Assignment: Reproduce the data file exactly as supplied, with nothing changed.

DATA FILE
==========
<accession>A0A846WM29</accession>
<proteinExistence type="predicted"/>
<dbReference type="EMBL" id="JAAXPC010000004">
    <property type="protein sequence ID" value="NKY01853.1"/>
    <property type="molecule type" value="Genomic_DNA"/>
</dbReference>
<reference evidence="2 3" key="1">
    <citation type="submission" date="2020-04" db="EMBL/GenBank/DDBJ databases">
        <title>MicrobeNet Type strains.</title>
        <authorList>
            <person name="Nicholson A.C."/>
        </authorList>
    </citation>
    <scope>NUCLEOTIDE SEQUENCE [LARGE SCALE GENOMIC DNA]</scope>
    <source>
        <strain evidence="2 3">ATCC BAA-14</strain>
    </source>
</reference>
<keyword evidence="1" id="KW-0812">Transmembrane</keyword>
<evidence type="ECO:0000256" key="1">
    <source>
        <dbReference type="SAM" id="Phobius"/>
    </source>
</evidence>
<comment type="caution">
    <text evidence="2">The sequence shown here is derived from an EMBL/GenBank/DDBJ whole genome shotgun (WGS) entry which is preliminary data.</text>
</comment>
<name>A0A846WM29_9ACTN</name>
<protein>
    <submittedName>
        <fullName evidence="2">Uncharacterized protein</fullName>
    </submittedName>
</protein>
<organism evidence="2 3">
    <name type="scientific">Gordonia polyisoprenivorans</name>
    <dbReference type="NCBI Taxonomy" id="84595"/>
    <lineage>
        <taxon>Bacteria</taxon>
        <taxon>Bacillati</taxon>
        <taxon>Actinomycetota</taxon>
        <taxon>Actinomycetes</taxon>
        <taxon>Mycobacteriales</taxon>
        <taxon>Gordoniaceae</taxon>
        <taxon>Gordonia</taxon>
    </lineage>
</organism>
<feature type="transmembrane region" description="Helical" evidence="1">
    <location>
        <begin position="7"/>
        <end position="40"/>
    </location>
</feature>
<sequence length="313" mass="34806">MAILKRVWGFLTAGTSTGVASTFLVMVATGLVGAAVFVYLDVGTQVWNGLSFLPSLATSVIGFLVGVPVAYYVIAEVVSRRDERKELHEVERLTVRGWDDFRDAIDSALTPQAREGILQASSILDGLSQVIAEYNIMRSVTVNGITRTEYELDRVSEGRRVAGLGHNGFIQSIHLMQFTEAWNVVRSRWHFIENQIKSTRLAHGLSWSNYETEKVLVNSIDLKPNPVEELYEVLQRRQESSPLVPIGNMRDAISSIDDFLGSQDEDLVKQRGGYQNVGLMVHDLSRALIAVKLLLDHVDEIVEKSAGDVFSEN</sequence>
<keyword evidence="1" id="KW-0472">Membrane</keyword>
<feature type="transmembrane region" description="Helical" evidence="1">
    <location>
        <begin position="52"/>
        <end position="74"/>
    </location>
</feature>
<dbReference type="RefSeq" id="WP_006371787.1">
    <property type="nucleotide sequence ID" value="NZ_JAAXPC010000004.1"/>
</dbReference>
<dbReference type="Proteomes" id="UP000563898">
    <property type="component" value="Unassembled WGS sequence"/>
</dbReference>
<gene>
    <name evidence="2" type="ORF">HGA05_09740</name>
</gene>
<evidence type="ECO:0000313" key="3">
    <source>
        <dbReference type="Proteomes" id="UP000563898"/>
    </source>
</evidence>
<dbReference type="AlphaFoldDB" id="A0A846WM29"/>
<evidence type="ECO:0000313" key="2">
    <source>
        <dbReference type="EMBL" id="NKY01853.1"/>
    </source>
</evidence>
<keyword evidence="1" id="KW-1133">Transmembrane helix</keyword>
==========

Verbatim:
<accession>A0A846WM29</accession>
<proteinExistence type="predicted"/>
<dbReference type="EMBL" id="JAAXPC010000004">
    <property type="protein sequence ID" value="NKY01853.1"/>
    <property type="molecule type" value="Genomic_DNA"/>
</dbReference>
<reference evidence="2 3" key="1">
    <citation type="submission" date="2020-04" db="EMBL/GenBank/DDBJ databases">
        <title>MicrobeNet Type strains.</title>
        <authorList>
            <person name="Nicholson A.C."/>
        </authorList>
    </citation>
    <scope>NUCLEOTIDE SEQUENCE [LARGE SCALE GENOMIC DNA]</scope>
    <source>
        <strain evidence="2 3">ATCC BAA-14</strain>
    </source>
</reference>
<keyword evidence="1" id="KW-0812">Transmembrane</keyword>
<evidence type="ECO:0000256" key="1">
    <source>
        <dbReference type="SAM" id="Phobius"/>
    </source>
</evidence>
<comment type="caution">
    <text evidence="2">The sequence shown here is derived from an EMBL/GenBank/DDBJ whole genome shotgun (WGS) entry which is preliminary data.</text>
</comment>
<name>A0A846WM29_9ACTN</name>
<protein>
    <submittedName>
        <fullName evidence="2">Uncharacterized protein</fullName>
    </submittedName>
</protein>
<organism evidence="2 3">
    <name type="scientific">Gordonia polyisoprenivorans</name>
    <dbReference type="NCBI Taxonomy" id="84595"/>
    <lineage>
        <taxon>Bacteria</taxon>
        <taxon>Bacillati</taxon>
        <taxon>Actinomycetota</taxon>
        <taxon>Actinomycetes</taxon>
        <taxon>Mycobacteriales</taxon>
        <taxon>Gordoniaceae</taxon>
        <taxon>Gordonia</taxon>
    </lineage>
</organism>
<feature type="transmembrane region" description="Helical" evidence="1">
    <location>
        <begin position="7"/>
        <end position="40"/>
    </location>
</feature>
<sequence length="313" mass="34806">MAILKRVWGFLTAGTSTGVASTFLVMVATGLVGAAVFVYLDVGTQVWNGLSFLPSLATSVIGFLVGVPVAYYVIAEVVSRRDERKELHEVERLTVRGWDDFRDAIDSALTPQAREGILQASSILDGLSQVIAEYNIMRSVTVNGITRTEYELDRVSEGRRVAGLGHNGFIQSIHLMQFTEAWNVVRSRWHFIENQIKSTRLAHGLSWSNYETEKVLVNSIDLKPNPVEELYEVLQRRQESSPLVPIGNMRDAISSIDDFLGSQDEDLVKQRGGYQNVGLMVHDLSRALIAVKLLLDHVDEIVEKSAGDVFSEN</sequence>
<keyword evidence="1" id="KW-0472">Membrane</keyword>
<feature type="transmembrane region" description="Helical" evidence="1">
    <location>
        <begin position="52"/>
        <end position="74"/>
    </location>
</feature>
<dbReference type="RefSeq" id="WP_006371787.1">
    <property type="nucleotide sequence ID" value="NZ_JAAXPC010000004.1"/>
</dbReference>
<dbReference type="Proteomes" id="UP000563898">
    <property type="component" value="Unassembled WGS sequence"/>
</dbReference>
<gene>
    <name evidence="2" type="ORF">HGA05_09740</name>
</gene>
<evidence type="ECO:0000313" key="3">
    <source>
        <dbReference type="Proteomes" id="UP000563898"/>
    </source>
</evidence>
<dbReference type="AlphaFoldDB" id="A0A846WM29"/>
<evidence type="ECO:0000313" key="2">
    <source>
        <dbReference type="EMBL" id="NKY01853.1"/>
    </source>
</evidence>
<keyword evidence="1" id="KW-1133">Transmembrane helix</keyword>